Friday, September 21, 2012

ARCWP goes to New Orleans

Comment:  After a short hiatus, I am back to supply good reading for my blog.  Donna Rougeux, a newly ordained priest and Janice Sevre Duszynska a priest who is an activist in the Peace and Justice Movement and I traveled to New Orleans for a house mass and time to see the good work being done in the area for the poor and marginalized.  You can read more about them in Meet the Priests. 

It was an eye opening experience, one filled with hope for the future of Catholicism.  Thanks Donna for putting this into words.  dd

Go to- Meet Women Priests-;pageID=3858291798880773526
to learn more about Lexington's Priests Janice and Donna.
Taking the movement to New Orleans

By Donna Rougeux

As we drove into the town that just experienced hurricane Isaac we swirled with excitement to see our friends, Bill and Debbie Quigley. Long time friends of Janice, kindred spirits of the movement and devoted social justice activists, Bill and Debbie, welcomed us into their home with enthusiasm.

Jennifer Milona and her two school aged sons came to the house to meet us and arranged for us to spend the next day visiting three different places that minister to the needs of people dealing with poverty and homelessness in New Orleans. We visited The Rebuild Center, The Hope House and The Catholic Worker House.

The Rebuild Center at St. Joseph Church serves lunch daily and offers other services like, showers, laundry, legal and medical services and a food pantry. We enjoyed meeting some of the nuns and volunteers that keep the center operating. We felt like we were the Nuns on the Bus as we left to have lunch in a local restaurant and then on to the Hope House where we talked with sister Lillie and brother Don. They shared with us the history of the Hope House. As they told different stories of some of the people who have been helped over the years through their ministry, we were moved to tears and felt our hearts being inspired by this saintly lady and gentleman.

 Then we went to the Catholic Worker House to have the traditional Monday meal of red beans and rice while we met some of the people living there along with the people who keep the house in operation. I was deeply affected by the story of a woman and her sister who are current residents of the Catholic Worker House. They previously lived with their mother who died four months before the hurricane Katrina disaster. The storm destroyed their house and everything they owned. These ladies who had beautiful smiles on their faces are currently looking each day for jobs. They have hope that they will get a job in October in a hotel because they have heard that business usually picks up just before the holiday season. One of these ladies is an artist and talked about losing all of her paintings and art supplies. She looks forward to rebuilding her stock of supplies and being able to paint again. She enthusiastically accepted my invitation to call me when she was painting again. I will continue to pray for her and her sister that they will get jobs. I told her that I look forward to getting that call from her and that I want to buy one of her masterpieces someday.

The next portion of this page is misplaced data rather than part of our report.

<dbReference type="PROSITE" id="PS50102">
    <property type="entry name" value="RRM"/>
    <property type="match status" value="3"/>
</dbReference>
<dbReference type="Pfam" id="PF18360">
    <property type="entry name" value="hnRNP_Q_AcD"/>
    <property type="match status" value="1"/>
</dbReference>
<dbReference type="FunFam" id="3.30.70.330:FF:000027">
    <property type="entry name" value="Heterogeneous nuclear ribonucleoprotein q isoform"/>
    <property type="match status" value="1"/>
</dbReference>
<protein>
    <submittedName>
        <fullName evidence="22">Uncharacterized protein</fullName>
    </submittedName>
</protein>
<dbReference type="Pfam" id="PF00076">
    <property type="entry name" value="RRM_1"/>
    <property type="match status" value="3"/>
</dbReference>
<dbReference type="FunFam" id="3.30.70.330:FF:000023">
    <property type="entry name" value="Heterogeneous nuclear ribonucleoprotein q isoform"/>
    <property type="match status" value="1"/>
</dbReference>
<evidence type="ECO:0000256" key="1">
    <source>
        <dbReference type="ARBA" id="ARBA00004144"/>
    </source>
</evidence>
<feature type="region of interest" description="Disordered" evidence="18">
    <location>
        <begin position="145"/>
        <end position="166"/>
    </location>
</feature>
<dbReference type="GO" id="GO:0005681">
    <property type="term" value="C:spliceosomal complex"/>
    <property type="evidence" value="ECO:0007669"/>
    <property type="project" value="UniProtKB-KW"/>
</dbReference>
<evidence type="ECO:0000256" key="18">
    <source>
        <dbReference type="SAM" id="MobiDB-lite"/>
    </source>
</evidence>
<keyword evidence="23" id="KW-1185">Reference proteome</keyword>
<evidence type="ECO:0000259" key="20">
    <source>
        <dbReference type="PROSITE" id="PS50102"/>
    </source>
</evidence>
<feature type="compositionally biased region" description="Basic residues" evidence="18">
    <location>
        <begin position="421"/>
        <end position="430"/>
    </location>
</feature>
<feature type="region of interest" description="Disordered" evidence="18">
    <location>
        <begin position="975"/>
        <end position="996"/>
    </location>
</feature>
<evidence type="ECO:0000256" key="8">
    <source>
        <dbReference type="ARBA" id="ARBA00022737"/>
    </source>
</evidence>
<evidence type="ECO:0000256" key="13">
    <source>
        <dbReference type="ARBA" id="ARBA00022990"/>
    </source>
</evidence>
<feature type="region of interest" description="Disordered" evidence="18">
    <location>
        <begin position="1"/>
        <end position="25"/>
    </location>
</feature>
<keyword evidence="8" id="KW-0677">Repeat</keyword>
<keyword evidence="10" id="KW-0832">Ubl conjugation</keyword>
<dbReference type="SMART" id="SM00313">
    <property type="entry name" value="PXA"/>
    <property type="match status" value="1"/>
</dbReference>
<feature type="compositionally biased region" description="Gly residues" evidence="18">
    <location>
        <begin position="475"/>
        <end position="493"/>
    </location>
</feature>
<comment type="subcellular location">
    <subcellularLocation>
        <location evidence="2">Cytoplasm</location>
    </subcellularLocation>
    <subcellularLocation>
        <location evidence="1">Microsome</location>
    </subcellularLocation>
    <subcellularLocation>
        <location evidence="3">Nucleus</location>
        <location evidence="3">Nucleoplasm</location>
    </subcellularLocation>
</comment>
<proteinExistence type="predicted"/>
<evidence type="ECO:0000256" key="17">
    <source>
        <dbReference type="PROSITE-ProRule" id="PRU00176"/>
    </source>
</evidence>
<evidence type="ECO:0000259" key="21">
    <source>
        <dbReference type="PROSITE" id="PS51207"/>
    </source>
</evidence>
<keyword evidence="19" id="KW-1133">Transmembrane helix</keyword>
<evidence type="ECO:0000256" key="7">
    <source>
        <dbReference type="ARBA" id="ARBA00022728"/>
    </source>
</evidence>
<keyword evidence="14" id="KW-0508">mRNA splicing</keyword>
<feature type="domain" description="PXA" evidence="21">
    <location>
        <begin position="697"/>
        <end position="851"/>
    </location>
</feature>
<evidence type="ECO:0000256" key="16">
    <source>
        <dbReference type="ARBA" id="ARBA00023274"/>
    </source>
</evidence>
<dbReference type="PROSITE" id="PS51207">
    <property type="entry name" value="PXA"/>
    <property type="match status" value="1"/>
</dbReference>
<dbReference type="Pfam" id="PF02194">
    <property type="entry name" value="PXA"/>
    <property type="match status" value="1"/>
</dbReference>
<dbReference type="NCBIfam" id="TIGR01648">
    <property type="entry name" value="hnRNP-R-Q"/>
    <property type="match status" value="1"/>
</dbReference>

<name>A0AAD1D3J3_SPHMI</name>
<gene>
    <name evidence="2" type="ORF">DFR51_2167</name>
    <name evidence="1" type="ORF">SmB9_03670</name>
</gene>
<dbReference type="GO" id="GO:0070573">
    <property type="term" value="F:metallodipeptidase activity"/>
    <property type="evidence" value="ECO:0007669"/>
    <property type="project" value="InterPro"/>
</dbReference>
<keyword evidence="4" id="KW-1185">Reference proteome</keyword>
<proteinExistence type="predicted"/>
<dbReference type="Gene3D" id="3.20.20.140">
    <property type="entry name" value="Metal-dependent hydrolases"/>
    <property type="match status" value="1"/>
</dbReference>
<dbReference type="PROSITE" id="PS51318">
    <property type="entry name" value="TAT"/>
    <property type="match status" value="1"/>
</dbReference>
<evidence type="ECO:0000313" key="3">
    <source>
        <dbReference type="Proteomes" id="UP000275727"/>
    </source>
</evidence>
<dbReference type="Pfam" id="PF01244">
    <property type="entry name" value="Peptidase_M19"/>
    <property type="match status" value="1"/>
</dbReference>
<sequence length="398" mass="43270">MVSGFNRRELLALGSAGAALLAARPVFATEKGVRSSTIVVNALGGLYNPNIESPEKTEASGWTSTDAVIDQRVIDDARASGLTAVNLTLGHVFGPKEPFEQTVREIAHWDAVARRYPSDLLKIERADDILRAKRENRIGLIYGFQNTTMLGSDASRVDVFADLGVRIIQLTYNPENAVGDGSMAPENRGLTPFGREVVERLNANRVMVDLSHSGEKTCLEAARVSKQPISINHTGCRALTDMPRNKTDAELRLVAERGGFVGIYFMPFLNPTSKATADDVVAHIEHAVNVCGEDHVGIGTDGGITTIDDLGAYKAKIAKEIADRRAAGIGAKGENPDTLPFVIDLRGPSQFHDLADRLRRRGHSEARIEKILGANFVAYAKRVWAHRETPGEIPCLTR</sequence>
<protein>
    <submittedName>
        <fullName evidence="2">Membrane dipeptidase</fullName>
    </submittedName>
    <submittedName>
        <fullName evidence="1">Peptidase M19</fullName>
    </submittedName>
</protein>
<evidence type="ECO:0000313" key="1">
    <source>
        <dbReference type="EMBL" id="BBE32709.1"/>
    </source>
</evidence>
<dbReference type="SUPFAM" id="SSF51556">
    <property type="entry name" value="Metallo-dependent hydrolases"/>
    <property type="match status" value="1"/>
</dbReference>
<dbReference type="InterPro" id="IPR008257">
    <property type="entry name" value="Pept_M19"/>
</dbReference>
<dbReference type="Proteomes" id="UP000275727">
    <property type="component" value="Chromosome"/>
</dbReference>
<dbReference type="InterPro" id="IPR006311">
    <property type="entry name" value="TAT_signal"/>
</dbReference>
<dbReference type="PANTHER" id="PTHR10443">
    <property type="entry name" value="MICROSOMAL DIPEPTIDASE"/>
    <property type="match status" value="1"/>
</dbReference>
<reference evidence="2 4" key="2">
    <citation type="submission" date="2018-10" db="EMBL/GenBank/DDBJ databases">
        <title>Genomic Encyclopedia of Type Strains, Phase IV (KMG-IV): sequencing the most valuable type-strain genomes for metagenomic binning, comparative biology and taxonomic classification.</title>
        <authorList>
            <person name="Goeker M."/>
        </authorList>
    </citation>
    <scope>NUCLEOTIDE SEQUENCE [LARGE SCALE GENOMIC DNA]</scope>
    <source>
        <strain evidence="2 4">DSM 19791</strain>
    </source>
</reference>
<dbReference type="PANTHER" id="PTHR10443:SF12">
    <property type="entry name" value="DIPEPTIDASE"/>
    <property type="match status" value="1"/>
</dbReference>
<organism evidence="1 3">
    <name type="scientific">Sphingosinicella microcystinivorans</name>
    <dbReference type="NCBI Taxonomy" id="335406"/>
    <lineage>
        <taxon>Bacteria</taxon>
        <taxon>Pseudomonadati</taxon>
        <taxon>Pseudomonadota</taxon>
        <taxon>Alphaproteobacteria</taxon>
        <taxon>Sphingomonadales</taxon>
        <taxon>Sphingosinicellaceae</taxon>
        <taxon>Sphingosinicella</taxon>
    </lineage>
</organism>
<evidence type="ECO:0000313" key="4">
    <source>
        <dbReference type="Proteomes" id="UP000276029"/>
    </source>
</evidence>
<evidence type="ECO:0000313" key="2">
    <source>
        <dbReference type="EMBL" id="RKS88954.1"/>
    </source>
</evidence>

On Tuesday evening Janice led the liturgy as deacon Diane and I assisted. It was thrilling to be received by 46 people who eagerly wanted to participate in the first liturgy in New Orleans that was led by a Roman Catholic Woman Priest. It was heartwarming to hear the voices of the people participating in the liturgy as they dialoged with ideas from the homily and as they participated by individually reading parts of the Eucharistic prayer. Two school aged boys each took their turn and were visibly pleased to read part of the pray. They were very happy to meet Janice because they had previously seen her in Pink Smoke Over the Vatican.

 It is humbling, life giving, and exciting to take our movement to new places. Our experience seems similar to the disciples who were sent out to spread the good news when the early church was being born. This is yet another road trip with Janice that has given me the opportunity to connect with kindred spirits in another place and be part of growing the movement. It fills my heart to overflowing to have the privilege to see Sophia breathe new life into a sick and dying church with this movement as it offers hope, encouragement and empowerment to the people it touches. The people we met in New Orleans seemed to be inspired by our visit. I am inspired by them because they give me such hope for a church that is living, awake and functioning as the kindom on earth.


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